CURRENT ISSUE - November 16, 2018

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Dr. Alejandro Sánchez Alvarado

Stetten Lecturer Urges Science ‘Go Out, Discover New Biology’

At first glance, the planarian flatworm isn’t much to see. But its body—often a dull, mottled gray, vaguely arrow-shaped 15-millimeter squiggle, topped with two eyes that frequently appear crossed—holds a super power any other organism would envy...Read more

Dr. Alan Kay at NLM

‘Blind’ Man Gazes into Future

The most reliable assurance of a successful, and healthy, future is to send emissaries...Read more

Crystal Emery (r) with EDI’s Kay Johnson Graham, holding Emery’s recent book

People with Disabilities Are Creative Problem-Solvers, Emery Says

A disability is neither a weakness nor a barrier to leading a successful personal and professional life, said Crystal Emery...Read more



Campus beauty. In the courtyard of the Clinical Research Center, an anemone gets its closeup.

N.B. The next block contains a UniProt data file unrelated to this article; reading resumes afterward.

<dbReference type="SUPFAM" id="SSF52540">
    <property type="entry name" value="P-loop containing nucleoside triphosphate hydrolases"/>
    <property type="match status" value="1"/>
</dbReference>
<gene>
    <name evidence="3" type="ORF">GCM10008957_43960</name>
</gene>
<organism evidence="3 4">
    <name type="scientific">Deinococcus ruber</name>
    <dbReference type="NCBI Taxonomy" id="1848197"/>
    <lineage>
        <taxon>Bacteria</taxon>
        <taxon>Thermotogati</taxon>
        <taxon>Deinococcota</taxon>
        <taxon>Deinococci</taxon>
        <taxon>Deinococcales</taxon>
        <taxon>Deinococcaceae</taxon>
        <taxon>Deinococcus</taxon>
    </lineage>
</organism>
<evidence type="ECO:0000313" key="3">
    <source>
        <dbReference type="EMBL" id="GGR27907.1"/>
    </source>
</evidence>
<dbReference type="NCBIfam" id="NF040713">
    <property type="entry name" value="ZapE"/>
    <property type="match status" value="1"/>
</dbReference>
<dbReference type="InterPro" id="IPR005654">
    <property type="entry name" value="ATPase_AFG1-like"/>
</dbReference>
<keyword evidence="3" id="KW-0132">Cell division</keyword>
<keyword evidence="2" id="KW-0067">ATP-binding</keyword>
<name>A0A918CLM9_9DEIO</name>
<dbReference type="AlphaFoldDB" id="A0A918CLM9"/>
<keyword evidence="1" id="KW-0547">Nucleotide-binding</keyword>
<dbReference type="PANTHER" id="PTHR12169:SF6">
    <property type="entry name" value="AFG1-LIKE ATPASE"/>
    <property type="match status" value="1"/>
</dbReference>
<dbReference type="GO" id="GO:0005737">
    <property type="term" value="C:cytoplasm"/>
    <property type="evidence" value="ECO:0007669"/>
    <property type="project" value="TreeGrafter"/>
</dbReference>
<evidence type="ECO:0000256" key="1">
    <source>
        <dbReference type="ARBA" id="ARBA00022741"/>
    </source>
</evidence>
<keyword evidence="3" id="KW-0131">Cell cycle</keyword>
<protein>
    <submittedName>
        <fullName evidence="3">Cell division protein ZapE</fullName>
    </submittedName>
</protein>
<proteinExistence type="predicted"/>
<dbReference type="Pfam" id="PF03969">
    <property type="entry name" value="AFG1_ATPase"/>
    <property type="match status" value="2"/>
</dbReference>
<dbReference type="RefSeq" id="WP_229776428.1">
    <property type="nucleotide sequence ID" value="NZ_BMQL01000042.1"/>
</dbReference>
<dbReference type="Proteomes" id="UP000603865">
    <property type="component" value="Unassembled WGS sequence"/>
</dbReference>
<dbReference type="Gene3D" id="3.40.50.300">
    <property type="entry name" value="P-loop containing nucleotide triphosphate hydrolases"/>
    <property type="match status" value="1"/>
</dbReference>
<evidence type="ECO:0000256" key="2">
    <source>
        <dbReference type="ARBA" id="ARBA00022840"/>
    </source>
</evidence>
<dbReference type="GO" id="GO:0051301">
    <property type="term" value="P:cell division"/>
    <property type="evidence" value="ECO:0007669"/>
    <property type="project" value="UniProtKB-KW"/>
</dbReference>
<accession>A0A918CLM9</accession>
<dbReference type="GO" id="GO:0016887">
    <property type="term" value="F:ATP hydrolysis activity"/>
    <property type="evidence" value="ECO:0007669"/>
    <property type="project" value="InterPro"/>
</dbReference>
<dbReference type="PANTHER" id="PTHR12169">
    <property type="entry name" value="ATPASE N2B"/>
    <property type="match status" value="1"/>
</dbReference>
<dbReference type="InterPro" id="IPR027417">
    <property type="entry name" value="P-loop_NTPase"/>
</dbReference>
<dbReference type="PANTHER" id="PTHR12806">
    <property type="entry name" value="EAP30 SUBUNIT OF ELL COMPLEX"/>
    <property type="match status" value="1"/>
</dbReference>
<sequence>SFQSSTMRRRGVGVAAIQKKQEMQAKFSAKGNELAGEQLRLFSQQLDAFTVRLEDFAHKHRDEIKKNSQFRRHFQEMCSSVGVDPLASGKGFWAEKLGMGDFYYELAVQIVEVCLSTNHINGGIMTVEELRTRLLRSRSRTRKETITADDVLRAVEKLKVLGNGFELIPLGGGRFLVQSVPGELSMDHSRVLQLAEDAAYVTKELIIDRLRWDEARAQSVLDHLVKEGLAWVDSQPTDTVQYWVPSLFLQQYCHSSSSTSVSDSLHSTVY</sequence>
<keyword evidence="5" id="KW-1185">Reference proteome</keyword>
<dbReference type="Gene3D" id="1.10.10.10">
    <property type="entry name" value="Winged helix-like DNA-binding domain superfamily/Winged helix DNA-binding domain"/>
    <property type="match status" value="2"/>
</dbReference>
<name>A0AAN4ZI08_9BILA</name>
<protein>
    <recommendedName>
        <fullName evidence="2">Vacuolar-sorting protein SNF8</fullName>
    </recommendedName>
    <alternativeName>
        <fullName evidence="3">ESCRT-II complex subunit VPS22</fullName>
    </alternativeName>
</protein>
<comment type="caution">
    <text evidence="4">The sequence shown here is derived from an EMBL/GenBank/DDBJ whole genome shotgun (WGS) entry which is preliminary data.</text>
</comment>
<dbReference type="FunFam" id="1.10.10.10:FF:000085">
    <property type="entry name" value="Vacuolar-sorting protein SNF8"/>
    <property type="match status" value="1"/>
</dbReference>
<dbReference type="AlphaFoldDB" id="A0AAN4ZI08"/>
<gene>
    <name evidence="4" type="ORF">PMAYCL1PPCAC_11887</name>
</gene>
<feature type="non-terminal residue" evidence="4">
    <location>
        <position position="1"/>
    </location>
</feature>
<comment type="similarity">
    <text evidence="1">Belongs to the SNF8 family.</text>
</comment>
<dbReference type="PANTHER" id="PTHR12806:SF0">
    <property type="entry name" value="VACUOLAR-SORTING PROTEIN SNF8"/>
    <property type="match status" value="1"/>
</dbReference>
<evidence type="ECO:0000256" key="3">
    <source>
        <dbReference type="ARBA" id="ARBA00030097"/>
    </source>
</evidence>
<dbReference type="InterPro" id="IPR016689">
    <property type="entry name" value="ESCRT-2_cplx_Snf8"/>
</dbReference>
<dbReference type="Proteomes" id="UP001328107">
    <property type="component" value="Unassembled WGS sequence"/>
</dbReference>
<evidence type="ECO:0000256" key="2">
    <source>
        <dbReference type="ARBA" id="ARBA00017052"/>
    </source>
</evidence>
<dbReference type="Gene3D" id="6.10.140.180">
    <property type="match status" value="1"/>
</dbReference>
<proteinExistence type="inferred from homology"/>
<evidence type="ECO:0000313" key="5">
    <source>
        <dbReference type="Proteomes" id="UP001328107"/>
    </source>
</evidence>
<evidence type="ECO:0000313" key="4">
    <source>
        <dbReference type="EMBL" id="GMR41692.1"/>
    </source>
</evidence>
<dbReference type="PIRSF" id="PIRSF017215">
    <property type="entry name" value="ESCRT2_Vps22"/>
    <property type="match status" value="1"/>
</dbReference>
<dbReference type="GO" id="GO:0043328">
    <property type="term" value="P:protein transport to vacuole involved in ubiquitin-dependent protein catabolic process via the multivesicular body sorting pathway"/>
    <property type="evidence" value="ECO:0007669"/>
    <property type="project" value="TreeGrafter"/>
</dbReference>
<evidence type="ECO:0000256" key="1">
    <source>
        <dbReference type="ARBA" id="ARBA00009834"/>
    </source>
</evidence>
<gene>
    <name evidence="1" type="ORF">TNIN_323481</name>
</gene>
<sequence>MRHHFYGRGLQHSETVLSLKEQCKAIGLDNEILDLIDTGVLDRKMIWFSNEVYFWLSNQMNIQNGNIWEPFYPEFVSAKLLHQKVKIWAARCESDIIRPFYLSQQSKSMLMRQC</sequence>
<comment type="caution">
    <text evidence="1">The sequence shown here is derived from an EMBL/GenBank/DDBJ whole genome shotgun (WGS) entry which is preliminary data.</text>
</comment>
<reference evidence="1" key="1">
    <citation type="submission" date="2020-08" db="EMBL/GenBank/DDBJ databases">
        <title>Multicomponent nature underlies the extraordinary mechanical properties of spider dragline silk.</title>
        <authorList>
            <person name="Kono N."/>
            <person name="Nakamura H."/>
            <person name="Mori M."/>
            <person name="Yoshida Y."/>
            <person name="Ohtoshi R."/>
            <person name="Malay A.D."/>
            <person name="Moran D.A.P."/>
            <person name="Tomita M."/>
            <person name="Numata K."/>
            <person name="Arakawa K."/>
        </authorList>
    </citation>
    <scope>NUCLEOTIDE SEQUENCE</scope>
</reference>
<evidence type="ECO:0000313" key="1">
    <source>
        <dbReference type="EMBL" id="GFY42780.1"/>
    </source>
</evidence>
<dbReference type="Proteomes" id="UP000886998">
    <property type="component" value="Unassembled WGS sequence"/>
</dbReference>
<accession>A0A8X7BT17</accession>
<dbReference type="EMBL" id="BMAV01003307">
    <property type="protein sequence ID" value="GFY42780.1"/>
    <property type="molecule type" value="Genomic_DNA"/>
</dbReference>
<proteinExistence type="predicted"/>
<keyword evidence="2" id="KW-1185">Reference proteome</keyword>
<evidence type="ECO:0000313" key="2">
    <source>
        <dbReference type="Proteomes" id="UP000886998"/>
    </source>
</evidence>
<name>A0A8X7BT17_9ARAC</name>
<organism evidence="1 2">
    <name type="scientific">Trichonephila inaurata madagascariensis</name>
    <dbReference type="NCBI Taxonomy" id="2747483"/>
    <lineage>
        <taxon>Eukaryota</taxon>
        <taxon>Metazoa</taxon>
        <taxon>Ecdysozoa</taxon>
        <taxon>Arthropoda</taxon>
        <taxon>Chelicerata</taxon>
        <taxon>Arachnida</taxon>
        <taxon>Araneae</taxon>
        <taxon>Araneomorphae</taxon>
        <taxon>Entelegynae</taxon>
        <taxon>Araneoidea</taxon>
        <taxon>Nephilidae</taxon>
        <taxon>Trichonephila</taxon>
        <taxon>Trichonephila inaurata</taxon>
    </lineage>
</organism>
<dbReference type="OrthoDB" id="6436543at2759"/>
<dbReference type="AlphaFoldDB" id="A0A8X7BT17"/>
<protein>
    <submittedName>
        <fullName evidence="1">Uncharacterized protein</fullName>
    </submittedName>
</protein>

ON THE COVER: Capsid of HIV.


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HEW Sec. Finch Dedicates Newest NIH Research Facilities at Nov. 18 Ceremony

HEW Secretary Finch delivers address dedicating BIdgs. 36 and 37. On the podium may be seen (I to r): Dr. John C. Eberhart, Director of Intramural Research, NIMH ; Dr. Edward F. MacNichol, Jr., NINDS Director; Dr. Carl G. Baker, Acting NCI Director; Dr. Marston, and the Reverend LeRoy G. Kerney. Ernest M. Allen

NIH Marks Women's History Month

Ann Timmons, a communication artist, performed a one-woman play about equal rights pioneer Charlotte Perkins Gilman.

"Critical Thinking." That's how women at NIH change America, according to organizers of the 2005 Women's History Month celebration, who adapted the occasion's national theme — "Women Change America" — for the NIH audience.

Leading off the celebration, sponsored by NIH's Office of Equal Opportunity and Diversity Management on Mar. 9, Ann Timmons, a communication artist, performed the one-woman play, Off the Wall: The Life and Works of Charlotte Perkins Gilman. Author in 1892 of The Yellow Wallpaper, a semi-autobiographical account of a woman's struggle with depression, Gilman was a pundit and lecturer on equal rights for women.

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Computational model of a macromolecular complex. NIDA scientists have discovered macromolecular complexes that could enable medication development. The study changes long-held concepts of cell decoding.